DNA dependent protein kinase (DNA-PK) is a serine/threonine protein kinase composed of catalytic subunits (DNA-PKcs) and Ku heterodimers composed of Ku70 and Ku80 subunits. Specifically, DNA-PK plays an important role in cellular DNA damage response (DDR). Besides, DNA-PK phosphorylates Sp1 during the formation of Sp1 transcription complex. DNA-PK has been found to be involved in other cellular processes, including cell cycle progression and telomere maintenance. Moreover, DNA-PKcs are members of the phosphatidylinositol 3-kinase related kinase family and can phosphorylate over 700 substrates. DNA-PK has become an interesting therapeutic target for treating various types of cancer. Furthermore, MTOR plays a core role in regulating many basic cellular processes, from protein synthesis to autophagy. The disordered mTOR signal transduction is related to the progress of cancer and diabetes and the aging process. Today, we will introduce a dual DNA-PK and mTOR kinase inhibitor for various cancers research, CC-115.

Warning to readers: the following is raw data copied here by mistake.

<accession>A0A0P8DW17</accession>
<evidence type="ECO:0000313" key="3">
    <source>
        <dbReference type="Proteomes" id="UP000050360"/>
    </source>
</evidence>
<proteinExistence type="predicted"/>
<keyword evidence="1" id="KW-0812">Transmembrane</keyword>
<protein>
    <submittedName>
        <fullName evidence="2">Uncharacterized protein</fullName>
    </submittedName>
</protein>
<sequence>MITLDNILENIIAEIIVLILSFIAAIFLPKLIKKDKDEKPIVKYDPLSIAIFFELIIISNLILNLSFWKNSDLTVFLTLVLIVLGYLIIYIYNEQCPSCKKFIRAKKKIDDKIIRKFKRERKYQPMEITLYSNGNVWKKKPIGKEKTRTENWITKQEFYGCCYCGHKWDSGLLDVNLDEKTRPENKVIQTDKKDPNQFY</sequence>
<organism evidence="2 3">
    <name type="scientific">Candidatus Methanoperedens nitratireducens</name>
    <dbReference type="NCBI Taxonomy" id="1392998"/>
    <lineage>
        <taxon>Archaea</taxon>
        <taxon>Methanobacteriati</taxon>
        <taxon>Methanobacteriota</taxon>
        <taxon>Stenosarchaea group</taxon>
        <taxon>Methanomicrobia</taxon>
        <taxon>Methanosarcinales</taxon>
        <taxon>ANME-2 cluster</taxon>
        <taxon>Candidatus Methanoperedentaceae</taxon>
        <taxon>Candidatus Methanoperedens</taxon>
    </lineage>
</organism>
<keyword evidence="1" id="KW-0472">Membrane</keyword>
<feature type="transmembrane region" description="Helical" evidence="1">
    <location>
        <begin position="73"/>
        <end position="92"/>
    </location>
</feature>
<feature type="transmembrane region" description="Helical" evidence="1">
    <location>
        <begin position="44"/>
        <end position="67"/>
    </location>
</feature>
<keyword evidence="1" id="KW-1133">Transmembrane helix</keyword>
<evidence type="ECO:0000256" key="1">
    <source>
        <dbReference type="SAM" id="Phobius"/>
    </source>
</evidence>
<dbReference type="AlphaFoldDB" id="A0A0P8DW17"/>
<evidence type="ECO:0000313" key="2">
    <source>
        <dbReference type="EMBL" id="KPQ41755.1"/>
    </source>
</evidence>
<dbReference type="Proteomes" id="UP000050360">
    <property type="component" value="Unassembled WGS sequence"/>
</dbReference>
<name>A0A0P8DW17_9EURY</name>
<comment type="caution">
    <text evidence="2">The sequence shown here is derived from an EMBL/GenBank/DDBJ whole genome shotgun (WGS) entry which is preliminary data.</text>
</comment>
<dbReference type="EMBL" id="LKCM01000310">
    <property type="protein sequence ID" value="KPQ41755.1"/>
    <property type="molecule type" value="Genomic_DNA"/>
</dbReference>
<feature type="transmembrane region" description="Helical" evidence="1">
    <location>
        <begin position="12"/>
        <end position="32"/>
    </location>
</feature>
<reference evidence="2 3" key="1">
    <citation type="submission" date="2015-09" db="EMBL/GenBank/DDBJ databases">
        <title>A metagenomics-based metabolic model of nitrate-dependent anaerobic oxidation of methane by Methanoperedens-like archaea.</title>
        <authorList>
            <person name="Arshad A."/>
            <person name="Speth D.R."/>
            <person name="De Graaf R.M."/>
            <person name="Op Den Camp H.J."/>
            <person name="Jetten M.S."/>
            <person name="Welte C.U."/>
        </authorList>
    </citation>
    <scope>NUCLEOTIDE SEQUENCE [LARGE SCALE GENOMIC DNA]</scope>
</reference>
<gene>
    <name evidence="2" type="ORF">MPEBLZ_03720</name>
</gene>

CC-115 is a Dual DNA-PK and mTOR Kinase Inhibitor for Various Cancers Research.   

To begin with, CC-115 is a potent and dual DNA-PK and mTOR kinase inhibitor with IC50s of 13 nM and 21 nM, respectively. Meanwhile, CC-115 blocks both mTORC1 and mTORC2 signaling.

Secondly, CC-115 inhibits PC-3 cells proliferation with an IC50 of 138 nM. Of the PI3K related kinases (PIKKs) tested, CC-115 proves to be equipotent against DNA PK (IC50=15 nM). Importantly, CC-115 demonstrates 40 to >1000 fold selectivity against the remaining PIKKs tested.

Taken together, CC-115 shows good in vivo PK profiles across multiple species with 53%, 76% and ~100% oral bioavailability in mouse, rat and dog, respectively. Particularly, CC-115 is tested at lower doses of 0.25, 0.5 and 1 mg/kg bid or 1 mg/kg qd, with observed corresponding tumor volume reductions of 46%, 57%, 66% and 57% respectively.

All in all, CC-115 is a dual DNA-PK and mTOR kinase inhibitor for various cancers research.


Mortensen DS, et al. J Med Chem. 2015 Jul 23;58(14):5599-5608.